Review: Happy Feet Two

Happy Feet Two
Happy Feet Two (2011)

Happy Feet Two poster

Director: George Miller

Runtime: 100 minutes

StarringElijah WoodRobin WilliamsHank AzariaBrad PittMatt DamonPinkSofía Vergara

Distributor: Roadshow


Rating: Wait for DVD/Blu-ray (?)

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The first Happy Feet stunned us all when it not only saw unprecedented US-Australian collaboration, the likes not seen since the days of the Second World War, but by winning the Academy Award for Best Animated Picture in 2006. Riding on a wave of good will towards penguins, particularly the dancing kind, the film spiked the ticket sales at aquariums the world over. Of course, pickings were slim that year, and its competition was Pixar’s vanity project Cars and the wholly forgettable Monster House. So in a year when Rango, Winnie the Pooh and Puss in Boots could all proudly stand on their own paws and claws, the flightless birds have returned with more or less the same as last time.

Mumble (Elijah Wood) and Gloria (Pink, replacing the late Brittany Murphy), having overcome the difficulties of the first film thanks to the revelation of the humans (or “aliens” as the penguins call them), now have a son of their own, Erik (Ava Acres). Unwilling to dance, he feels the urge to run away after an embarrassing attempt at hoofing. Together with his friends and the lovesick Ramon (Robin Williams), Erik runs off to Adélie-Land, where the inhabitants have all fallen under the spell of a mysterious “flying penguin” called Sven (Hank Azaria). However, when disaster strikes the colony, everyone must band together to save the penguins and restore their collective feet to a state of happiness.

Where director George Miller’s first Happy Feet had a unique charm to it, and an unexpectedly strong environmental message, Happy Feet Two is content to deliver much of the same. Opening with a familiar set-up of a colony that appears to have learned nothing and continues to shun those who are differently abled, the legion of writers including Miller himself, Gary Eck, Warren Coleman and Paul Livingston (aka Flacco) seem content to retread much of the same ground as the first film. With more stars than there are in the heavens thrown at the soundboard, including Sofía Vergara (TV’s Modern Family) in a role so small it could have been played by a name less attractive to a marquee, very little manages to stand out. There is, of course, the exception of a bizarre sub-plot feature Will and Bill the Krill, voiced by Brad Pitt and Matt Damon respectively, in a voyage of self-discovery and bromance that ultimately intersects with the main story. These segments are so good that you almost wish that their film had been made instead of a Happy Feet sequel. That would have been krilliant.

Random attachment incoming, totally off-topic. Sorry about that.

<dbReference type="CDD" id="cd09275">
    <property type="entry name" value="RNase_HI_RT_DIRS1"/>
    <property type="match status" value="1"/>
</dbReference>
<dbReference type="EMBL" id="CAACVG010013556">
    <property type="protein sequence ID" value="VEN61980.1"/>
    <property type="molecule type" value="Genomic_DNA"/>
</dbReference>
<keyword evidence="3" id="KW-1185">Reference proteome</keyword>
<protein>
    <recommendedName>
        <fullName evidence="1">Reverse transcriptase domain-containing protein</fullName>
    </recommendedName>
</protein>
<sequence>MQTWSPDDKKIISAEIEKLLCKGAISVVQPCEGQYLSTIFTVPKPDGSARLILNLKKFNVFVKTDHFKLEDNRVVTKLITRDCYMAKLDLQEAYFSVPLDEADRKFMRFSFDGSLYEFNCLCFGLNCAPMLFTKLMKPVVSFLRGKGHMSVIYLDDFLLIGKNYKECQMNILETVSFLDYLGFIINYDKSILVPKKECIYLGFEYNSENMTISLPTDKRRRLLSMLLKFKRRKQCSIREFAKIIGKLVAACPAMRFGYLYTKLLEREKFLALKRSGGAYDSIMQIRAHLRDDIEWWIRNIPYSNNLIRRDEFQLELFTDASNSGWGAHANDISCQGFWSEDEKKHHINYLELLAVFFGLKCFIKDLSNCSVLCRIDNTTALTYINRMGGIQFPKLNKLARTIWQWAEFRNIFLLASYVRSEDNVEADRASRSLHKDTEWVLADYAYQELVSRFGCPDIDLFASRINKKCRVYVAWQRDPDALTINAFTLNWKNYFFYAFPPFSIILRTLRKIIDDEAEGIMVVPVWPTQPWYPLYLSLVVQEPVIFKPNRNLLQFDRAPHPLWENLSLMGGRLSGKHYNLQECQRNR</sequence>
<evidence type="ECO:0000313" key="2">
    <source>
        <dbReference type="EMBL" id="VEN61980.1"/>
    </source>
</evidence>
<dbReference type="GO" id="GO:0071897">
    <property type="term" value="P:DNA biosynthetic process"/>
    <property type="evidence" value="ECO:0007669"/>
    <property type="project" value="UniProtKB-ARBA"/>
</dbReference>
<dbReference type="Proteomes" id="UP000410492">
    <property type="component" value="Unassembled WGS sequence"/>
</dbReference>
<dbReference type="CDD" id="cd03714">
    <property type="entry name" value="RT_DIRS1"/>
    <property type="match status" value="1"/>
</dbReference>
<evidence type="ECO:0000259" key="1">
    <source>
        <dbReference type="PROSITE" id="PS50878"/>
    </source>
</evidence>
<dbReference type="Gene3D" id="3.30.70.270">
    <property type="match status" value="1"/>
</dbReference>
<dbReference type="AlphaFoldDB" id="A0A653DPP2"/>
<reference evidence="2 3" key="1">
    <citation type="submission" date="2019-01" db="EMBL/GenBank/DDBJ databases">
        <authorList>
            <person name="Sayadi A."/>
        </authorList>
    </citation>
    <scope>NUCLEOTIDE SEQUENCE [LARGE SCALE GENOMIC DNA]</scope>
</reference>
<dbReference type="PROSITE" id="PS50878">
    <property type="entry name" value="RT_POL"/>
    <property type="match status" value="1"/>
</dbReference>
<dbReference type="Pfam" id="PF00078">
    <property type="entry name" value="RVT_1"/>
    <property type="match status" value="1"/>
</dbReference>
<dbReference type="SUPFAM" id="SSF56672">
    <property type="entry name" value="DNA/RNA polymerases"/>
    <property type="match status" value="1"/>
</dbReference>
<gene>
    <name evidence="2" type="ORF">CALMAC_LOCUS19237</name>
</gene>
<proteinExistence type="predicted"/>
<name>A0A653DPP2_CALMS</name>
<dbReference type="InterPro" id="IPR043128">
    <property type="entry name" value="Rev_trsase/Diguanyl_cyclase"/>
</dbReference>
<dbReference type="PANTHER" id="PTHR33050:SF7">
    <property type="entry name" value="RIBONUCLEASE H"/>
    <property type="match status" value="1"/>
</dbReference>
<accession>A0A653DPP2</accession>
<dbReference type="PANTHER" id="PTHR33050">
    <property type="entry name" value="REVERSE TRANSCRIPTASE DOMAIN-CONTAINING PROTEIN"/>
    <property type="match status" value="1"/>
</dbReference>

The animation itself has technically improved over the last half-decade, with the details sometimes staggeringly beautiful. The krill swarm is absolutely majestic, and reminiscent of some of the best moments in Finding Nemo or a David Attenborough documentary. Similarly, the individual detail on the penguins and the wonderfully Australian character of Bryan The Beach Master (voiced by Richard Carter) look good enough to cuddle. Miller’s Dr. D Studios, who will also be working on Mad Max: Fury Road with the director, takes full advantage of the leaps and bounds in fur technology over the last few years, but the endless landscape of black and white penguins on a white background only gives them so much to work with.

There are musical numbers and dance sequences, some to familiar songs and other to songs that should remain forever sealed in ice, such as 2004’s one-hit wonder piece of Eurotrash “Dragostea din tei”, which was informally known as “The Numa Numa Song”. The dance numbers are uninspired, and the soundtrack is caught between wanting to be a crowd-pleasing jukebox musical and a serious contender for its original songs from performed by Pink and E.G. Daily. The rousing conclusion that brings Queen and David Bowie’s “Under Pressure” to the height of its majesty almost makes up for the rest of the lacklustre mix, and the central theme of the world working together as one that this scene engenders may almost bring a tear to your eye. Sadly, the sequence feels tacked on in order to force a moral conclusion out of a shameless cash-grab, and one that reminds us of how good it could have been.

A disappointingly familiar follow-up to the popular penguin parade, hampered by a string of false steps and uninspiring dance sequences. Bring on the Will and Bill film! 

Happy Feet Two is released in Australia on 26 December 2011 from Roadshow Films.